You have an order from the Landlord and Tenant Board or the Small Claims Court.
How come no one is paying you? You had to wait 10 or 14 months just for your hearing, you
win and still no cash is coming your way. You may need professional help getting paid. Call us
for your free consultation.
A little known fact is getting an order or a judgment is frequently just a starting point for getting
paid. The Court or Tribunal has issued an order or judgment and then leaves it up to you to
“enforce” the order, which means to go get your money. Sometimes Debtors pay when the
order is made, other times you have to enforce the order or judgment. The best collection method is the one that puts money in your bank account!!!
The first and initial consideration in enforcement is do you have the correct names? A
Judgment or Order is only enforceable if the names are correct. A garnishment for Dick Taylor
will not likely be honoured against Richard Taylor. There are some workarounds and there are
occasions where it will be necessary to fix the order or judgment prior to enforcement.
For an LTB order, you have to file the order with the Small Claims Court and then begin
enforcement, with an order from the Small Claims court, you can begin filing enforcement
GET YOUR MONEY
There are as many methods to enforce an order or judgment as there are debtors. Which one
is best? The one that gets YOU paid!! There are different options to fit different circumstances.
If you have limited information on a debtor, it may be necessary to start with a skip tracer to
discover more information to be used for enforcement purposes. Once you have your
information, you can select among many options, including but not limited to:
1) You can file your order with a collection agency, if you have a debtor with an interest in
maintaining their credit rating, this can be an effective way to collect. However, if your
debtor does not have an interest in maintaining a credit rating, they will simply ignore this
process and eventually the collection agency will suggest legal action to collect the debt.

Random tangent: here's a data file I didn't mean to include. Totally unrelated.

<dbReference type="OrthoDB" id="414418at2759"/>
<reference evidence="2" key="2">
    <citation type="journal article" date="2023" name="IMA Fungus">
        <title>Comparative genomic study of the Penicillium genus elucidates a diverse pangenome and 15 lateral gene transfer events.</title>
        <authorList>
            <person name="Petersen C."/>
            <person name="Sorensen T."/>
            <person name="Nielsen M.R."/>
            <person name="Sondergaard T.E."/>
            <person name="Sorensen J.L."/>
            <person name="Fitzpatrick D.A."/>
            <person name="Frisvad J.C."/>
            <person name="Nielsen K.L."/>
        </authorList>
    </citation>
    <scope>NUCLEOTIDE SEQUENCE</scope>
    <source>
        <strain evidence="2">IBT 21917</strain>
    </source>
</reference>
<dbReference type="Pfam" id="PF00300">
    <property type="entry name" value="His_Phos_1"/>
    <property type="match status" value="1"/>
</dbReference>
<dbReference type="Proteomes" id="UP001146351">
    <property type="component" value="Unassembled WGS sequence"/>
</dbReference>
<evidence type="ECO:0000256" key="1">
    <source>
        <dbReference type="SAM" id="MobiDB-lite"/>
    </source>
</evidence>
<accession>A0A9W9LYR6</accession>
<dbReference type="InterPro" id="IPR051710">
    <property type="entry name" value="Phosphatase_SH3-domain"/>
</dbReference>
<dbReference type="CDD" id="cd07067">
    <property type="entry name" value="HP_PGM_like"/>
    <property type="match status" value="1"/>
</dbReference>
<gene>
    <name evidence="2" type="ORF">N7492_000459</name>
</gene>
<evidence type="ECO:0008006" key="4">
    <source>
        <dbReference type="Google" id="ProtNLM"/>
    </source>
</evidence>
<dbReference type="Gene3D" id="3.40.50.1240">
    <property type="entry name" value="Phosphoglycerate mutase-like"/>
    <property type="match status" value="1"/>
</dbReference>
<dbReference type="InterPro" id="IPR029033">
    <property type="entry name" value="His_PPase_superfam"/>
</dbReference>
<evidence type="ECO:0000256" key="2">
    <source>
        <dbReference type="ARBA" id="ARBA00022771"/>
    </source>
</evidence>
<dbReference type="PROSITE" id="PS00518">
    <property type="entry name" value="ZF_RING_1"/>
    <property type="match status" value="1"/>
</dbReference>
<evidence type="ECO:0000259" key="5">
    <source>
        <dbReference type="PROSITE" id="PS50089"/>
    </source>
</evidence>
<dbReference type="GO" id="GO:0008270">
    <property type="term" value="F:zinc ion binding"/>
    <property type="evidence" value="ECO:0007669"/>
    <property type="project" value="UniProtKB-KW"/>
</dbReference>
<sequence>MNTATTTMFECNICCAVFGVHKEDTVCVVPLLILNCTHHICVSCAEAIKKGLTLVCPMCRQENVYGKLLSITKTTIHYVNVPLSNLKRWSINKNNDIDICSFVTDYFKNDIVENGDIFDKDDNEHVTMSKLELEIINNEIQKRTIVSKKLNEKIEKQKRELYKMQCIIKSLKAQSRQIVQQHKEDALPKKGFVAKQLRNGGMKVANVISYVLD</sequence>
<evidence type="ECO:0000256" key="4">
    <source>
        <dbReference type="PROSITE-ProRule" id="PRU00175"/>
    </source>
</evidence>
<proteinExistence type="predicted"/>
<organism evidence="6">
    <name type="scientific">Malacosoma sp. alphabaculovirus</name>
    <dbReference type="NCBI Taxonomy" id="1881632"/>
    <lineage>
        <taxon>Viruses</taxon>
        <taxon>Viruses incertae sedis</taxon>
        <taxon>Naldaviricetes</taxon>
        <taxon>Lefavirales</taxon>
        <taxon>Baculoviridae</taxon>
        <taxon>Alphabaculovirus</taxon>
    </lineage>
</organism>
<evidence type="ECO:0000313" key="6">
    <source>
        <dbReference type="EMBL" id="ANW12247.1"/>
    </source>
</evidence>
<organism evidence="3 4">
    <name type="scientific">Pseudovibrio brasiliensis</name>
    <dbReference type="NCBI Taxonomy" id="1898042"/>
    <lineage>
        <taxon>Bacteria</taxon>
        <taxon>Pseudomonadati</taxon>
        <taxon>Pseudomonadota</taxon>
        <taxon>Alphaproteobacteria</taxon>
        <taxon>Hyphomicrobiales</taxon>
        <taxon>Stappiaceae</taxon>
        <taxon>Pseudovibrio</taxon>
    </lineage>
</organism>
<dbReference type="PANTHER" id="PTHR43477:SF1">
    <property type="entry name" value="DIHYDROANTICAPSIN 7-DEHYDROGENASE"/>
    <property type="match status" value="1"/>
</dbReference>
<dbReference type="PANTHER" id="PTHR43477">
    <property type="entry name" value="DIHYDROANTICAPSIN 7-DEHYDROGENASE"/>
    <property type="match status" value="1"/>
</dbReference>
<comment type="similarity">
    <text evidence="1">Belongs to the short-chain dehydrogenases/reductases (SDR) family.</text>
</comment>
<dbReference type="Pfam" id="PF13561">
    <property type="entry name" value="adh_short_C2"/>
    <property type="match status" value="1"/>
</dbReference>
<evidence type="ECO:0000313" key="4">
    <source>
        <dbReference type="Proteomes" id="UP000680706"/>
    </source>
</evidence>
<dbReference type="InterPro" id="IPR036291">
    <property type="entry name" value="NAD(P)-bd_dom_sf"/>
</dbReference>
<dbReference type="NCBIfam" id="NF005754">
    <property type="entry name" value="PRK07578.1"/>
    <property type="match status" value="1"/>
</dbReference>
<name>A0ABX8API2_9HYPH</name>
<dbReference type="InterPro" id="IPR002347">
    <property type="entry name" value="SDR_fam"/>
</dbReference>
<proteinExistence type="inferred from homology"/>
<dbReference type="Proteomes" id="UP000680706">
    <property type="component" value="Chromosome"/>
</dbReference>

Depending on your situation, you may wish to go to Legal Action directly as an
enforcement method with more bite.
2) You can file a writ of real property. A Writ is a lien, essentially, against someone’s
property that notifies the world you have an enforceable judgment against the equity of
the owner in the property. If the amount is high enough, you can actually force the sale
of the property, though that is an expensive proposition. More practically, people get
paid when there is financing on the property going in or the property is sold and the writ
is paid out. This is effective only where the Debtor owns real property.
3) You can file a writ for possession of personal property. If for example a debtor owns a
vintage automobile, you can file a writ and seize the vehicle. There are many steps to
that process but in the right circumstances, seizing a vehicle, a boat, a trailer, a
motorcycle, can be effective.
4) You can Garnish Wages, if the person is employed., You can Garnish a Bank account,
you can also garnish anyone who owes the Debtor money. As an example, if a
contractor is doing work on a property, you can garnish the property owner for all monies
owed to the debtor, redirecting those funds to you.
5) You can, when Small Claims Court resumes hearings, file for a Judgment Debtor
examination where you examine the Debtors assets under oath and where the Court
compels the Debtor to provide you with information like bank accounts, customer lists,
You can always negotiate a payment plan or lump sum settlement.
The best collection method is the one that puts money in your bank account.
When it comes to collecting on a judgment or order, knowing what options are available, the
costs, the time involved and the potential rewards all lead to effective enforcement. You need
someone willing and capable of understanding you and your Debtor and working the system to
get you paid!.
*** Critical information to consider prior to spending money on enforcement is the Debtor’s
financial circumstances. If a Debtor has no assets, no employment and no garnishable income,
(many social assistance programs and pensions are not garnishable) a Debtor may be
considered Judgment proof and money spent on enforcement is unlikely to be successful. A
Debtor can also declare bankruptcy, ending enforcement proceedings. ***